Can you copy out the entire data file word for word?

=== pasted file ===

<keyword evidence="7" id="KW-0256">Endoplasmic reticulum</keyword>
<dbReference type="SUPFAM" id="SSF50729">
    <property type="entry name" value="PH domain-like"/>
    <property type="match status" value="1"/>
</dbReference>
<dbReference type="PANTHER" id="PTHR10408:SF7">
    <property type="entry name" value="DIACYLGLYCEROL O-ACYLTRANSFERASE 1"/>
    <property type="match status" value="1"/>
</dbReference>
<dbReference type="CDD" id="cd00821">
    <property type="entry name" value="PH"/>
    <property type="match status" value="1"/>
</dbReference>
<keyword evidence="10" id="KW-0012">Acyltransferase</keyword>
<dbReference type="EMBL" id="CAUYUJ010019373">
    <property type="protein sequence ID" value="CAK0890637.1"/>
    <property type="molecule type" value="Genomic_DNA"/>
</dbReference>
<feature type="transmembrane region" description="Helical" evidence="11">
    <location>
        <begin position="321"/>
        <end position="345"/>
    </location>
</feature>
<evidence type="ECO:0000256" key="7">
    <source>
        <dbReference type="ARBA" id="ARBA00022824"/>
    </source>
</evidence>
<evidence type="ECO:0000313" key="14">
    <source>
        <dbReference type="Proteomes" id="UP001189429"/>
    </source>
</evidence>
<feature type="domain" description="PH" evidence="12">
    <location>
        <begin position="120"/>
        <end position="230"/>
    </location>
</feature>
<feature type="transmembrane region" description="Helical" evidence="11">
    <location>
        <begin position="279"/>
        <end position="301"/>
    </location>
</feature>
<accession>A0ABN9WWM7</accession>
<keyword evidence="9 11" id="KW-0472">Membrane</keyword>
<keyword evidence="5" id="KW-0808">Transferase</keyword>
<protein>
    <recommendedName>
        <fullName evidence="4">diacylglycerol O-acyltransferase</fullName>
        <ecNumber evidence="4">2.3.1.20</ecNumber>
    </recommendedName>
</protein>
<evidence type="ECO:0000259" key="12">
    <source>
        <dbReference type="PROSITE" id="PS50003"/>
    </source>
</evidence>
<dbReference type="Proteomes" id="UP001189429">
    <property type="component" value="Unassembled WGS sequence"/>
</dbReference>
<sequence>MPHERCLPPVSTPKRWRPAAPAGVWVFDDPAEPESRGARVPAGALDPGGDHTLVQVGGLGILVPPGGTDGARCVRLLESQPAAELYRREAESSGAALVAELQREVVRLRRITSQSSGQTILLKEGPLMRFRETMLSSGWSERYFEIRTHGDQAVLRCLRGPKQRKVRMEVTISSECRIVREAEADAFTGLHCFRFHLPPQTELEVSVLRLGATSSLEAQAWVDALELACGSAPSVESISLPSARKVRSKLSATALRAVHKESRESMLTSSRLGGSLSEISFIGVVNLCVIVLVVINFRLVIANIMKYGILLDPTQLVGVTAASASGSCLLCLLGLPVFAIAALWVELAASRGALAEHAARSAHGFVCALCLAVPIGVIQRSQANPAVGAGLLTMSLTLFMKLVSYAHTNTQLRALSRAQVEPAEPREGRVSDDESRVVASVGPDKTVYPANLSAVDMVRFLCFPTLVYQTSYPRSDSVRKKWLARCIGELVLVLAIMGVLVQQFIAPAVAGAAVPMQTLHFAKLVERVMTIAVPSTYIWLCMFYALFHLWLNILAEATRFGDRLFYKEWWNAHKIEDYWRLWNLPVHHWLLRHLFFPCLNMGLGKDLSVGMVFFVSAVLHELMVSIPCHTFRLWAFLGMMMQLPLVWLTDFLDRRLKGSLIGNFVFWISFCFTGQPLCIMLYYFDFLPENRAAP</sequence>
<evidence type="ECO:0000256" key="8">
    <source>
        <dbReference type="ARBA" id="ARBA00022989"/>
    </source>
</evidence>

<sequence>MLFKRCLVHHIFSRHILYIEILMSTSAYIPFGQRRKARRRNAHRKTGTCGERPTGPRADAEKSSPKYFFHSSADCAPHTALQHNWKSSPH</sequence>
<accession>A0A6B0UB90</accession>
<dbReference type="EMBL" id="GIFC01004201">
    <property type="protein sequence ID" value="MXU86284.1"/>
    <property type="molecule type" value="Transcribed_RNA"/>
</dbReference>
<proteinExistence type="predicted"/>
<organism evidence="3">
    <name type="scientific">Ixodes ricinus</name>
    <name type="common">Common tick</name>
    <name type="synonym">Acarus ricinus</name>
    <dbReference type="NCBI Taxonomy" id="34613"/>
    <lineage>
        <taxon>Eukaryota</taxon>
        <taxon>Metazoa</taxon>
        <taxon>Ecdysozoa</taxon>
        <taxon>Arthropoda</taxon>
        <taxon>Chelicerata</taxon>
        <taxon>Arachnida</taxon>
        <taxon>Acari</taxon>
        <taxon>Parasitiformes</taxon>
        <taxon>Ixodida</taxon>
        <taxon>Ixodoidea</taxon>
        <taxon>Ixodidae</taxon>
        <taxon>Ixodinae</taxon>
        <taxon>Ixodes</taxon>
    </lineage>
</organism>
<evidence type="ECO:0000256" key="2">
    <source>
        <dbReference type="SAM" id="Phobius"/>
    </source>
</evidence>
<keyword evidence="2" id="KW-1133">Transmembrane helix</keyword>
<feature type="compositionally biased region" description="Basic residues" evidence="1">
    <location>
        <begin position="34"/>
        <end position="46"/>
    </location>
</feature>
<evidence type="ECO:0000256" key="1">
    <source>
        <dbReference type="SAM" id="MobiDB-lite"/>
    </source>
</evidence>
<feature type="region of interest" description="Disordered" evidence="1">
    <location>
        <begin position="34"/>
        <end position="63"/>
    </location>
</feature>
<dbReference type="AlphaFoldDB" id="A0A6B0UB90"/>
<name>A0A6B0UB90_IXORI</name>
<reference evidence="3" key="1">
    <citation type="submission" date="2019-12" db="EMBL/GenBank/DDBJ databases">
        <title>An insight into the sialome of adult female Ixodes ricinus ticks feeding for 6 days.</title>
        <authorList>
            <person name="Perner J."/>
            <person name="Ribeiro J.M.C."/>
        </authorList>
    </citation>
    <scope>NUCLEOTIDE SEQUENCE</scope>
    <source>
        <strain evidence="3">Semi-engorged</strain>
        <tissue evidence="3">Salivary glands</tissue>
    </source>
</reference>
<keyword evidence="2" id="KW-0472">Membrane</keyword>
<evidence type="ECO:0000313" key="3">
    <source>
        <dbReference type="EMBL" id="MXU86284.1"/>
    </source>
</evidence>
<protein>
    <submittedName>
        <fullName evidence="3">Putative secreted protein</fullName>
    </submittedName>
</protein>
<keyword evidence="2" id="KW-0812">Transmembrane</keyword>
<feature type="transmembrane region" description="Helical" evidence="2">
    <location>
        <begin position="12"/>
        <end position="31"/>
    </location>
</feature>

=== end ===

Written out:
<keyword evidence="7" id="KW-0256">Endoplasmic reticulum</keyword>
<dbReference type="SUPFAM" id="SSF50729">
    <property type="entry name" value="PH domain-like"/>
    <property type="match status" value="1"/>
</dbReference>
<dbReference type="PANTHER" id="PTHR10408:SF7">
    <property type="entry name" value="DIACYLGLYCEROL O-ACYLTRANSFERASE 1"/>
    <property type="match status" value="1"/>
</dbReference>
<dbReference type="CDD" id="cd00821">
    <property type="entry name" value="PH"/>
    <property type="match status" value="1"/>
</dbReference>
<keyword evidence="10" id="KW-0012">Acyltransferase</keyword>
<dbReference type="EMBL" id="CAUYUJ010019373">
    <property type="protein sequence ID" value="CAK0890637.1"/>
    <property type="molecule type" value="Genomic_DNA"/>
</dbReference>
<feature type="transmembrane region" description="Helical" evidence="11">
    <location>
        <begin position="321"/>
        <end position="345"/>
    </location>
</feature>
<evidence type="ECO:0000256" key="7">
    <source>
        <dbReference type="ARBA" id="ARBA00022824"/>
    </source>
</evidence>
<evidence type="ECO:0000313" key="14">
    <source>
        <dbReference type="Proteomes" id="UP001189429"/>
    </source>
</evidence>
<feature type="domain" description="PH" evidence="12">
    <location>
        <begin position="120"/>
        <end position="230"/>
    </location>
</feature>
<feature type="transmembrane region" description="Helical" evidence="11">
    <location>
        <begin position="279"/>
        <end position="301"/>
    </location>
</feature>
<accession>A0ABN9WWM7</accession>
<keyword evidence="9 11" id="KW-0472">Membrane</keyword>
<keyword evidence="5" id="KW-0808">Transferase</keyword>
<protein>
    <recommendedName>
        <fullName evidence="4">diacylglycerol O-acyltransferase</fullName>
        <ecNumber evidence="4">2.3.1.20</ecNumber>
    </recommendedName>
</protein>
<evidence type="ECO:0000259" key="12">
    <source>
        <dbReference type="PROSITE" id="PS50003"/>
    </source>
</evidence>
<dbReference type="Proteomes" id="UP001189429">
    <property type="component" value="Unassembled WGS sequence"/>
</dbReference>
<sequence>MPHERCLPPVSTPKRWRPAAPAGVWVFDDPAEPESRGARVPAGALDPGGDHTLVQVGGLGILVPPGGTDGARCVRLLESQPAAELYRREAESSGAALVAELQREVVRLRRITSQSSGQTILLKEGPLMRFRETMLSSGWSERYFEIRTHGDQAVLRCLRGPKQRKVRMEVTISSECRIVREAEADAFTGLHCFRFHLPPQTELEVSVLRLGATSSLEAQAWVDALELACGSAPSVESISLPSARKVRSKLSATALRAVHKESRESMLTSSRLGGSLSEISFIGVVNLCVIVLVVINFRLVIANIMKYGILLDPTQLVGVTAASASGSCLLCLLGLPVFAIAALWVELAASRGALAEHAARSAHGFVCALCLAVPIGVIQRSQANPAVGAGLLTMSLTLFMKLVSYAHTNTQLRALSRAQVEPAEPREGRVSDDESRVVASVGPDKTVYPANLSAVDMVRFLCFPTLVYQTSYPRSDSVRKKWLARCIGELVLVLAIMGVLVQQFIAPAVAGAAVPMQTLHFAKLVERVMTIAVPSTYIWLCMFYALFHLWLNILAEATRFGDRLFYKEWWNAHKIEDYWRLWNLPVHHWLLRHLFFPCLNMGLGKDLSVGMVFFVSAVLHELMVSIPCHTFRLWAFLGMMMQLPLVWLTDFLDRRLKGSLIGNFVFWISFCFTGQPLCIMLYYFDFLPENRAAP</sequence>
<evidence type="ECO:0000256" key="8">
    <source>
        <dbReference type="ARBA" id="ARBA00022989"/>
    </source>
</evidence>

<sequence>MLFKRCLVHHIFSRHILYIEILMSTSAYIPFGQRRKARRRNAHRKTGTCGERPTGPRADAEKSSPKYFFHSSADCAPHTALQHNWKSSPH</sequence>
<accession>A0A6B0UB90</accession>
<dbReference type="EMBL" id="GIFC01004201">
    <property type="protein sequence ID" value="MXU86284.1"/>
    <property type="molecule type" value="Transcribed_RNA"/>
</dbReference>
<proteinExistence type="predicted"/>
<organism evidence="3">
    <name type="scientific">Ixodes ricinus</name>
    <name type="common">Common tick</name>
    <name type="synonym">Acarus ricinus</name>
    <dbReference type="NCBI Taxonomy" id="34613"/>
    <lineage>
        <taxon>Eukaryota</taxon>
        <taxon>Metazoa</taxon>
        <taxon>Ecdysozoa</taxon>
        <taxon>Arthropoda</taxon>
        <taxon>Chelicerata</taxon>
        <taxon>Arachnida</taxon>
        <taxon>Acari</taxon>
        <taxon>Parasitiformes</taxon>
        <taxon>Ixodida</taxon>
        <taxon>Ixodoidea</taxon>
        <taxon>Ixodidae</taxon>
        <taxon>Ixodinae</taxon>
        <taxon>Ixodes</taxon>
    </lineage>
</organism>
<evidence type="ECO:0000256" key="2">
    <source>
        <dbReference type="SAM" id="Phobius"/>
    </source>
</evidence>
<keyword evidence="2" id="KW-1133">Transmembrane helix</keyword>
<feature type="compositionally biased region" description="Basic residues" evidence="1">
    <location>
        <begin position="34"/>
        <end position="46"/>
    </location>
</feature>
<evidence type="ECO:0000256" key="1">
    <source>
        <dbReference type="SAM" id="MobiDB-lite"/>
    </source>
</evidence>
<feature type="region of interest" description="Disordered" evidence="1">
    <location>
        <begin position="34"/>
        <end position="63"/>
    </location>
</feature>
<dbReference type="AlphaFoldDB" id="A0A6B0UB90"/>
<name>A0A6B0UB90_IXORI</name>
<reference evidence="3" key="1">
    <citation type="submission" date="2019-12" db="EMBL/GenBank/DDBJ databases">
        <title>An insight into the sialome of adult female Ixodes ricinus ticks feeding for 6 days.</title>
        <authorList>
            <person name="Perner J."/>
            <person name="Ribeiro J.M.C."/>
        </authorList>
    </citation>
    <scope>NUCLEOTIDE SEQUENCE</scope>
    <source>
        <strain evidence="3">Semi-engorged</strain>
        <tissue evidence="3">Salivary glands</tissue>
    </source>
</reference>
<keyword evidence="2" id="KW-0472">Membrane</keyword>
<evidence type="ECO:0000313" key="3">
    <source>
        <dbReference type="EMBL" id="MXU86284.1"/>
    </source>
</evidence>
<protein>
    <submittedName>
        <fullName evidence="3">Putative secreted protein</fullName>
    </submittedName>
</protein>
<keyword evidence="2" id="KW-0812">Transmembrane</keyword>
<feature type="transmembrane region" description="Helical" evidence="2">
    <location>
        <begin position="12"/>
        <end position="31"/>
    </location>
</feature>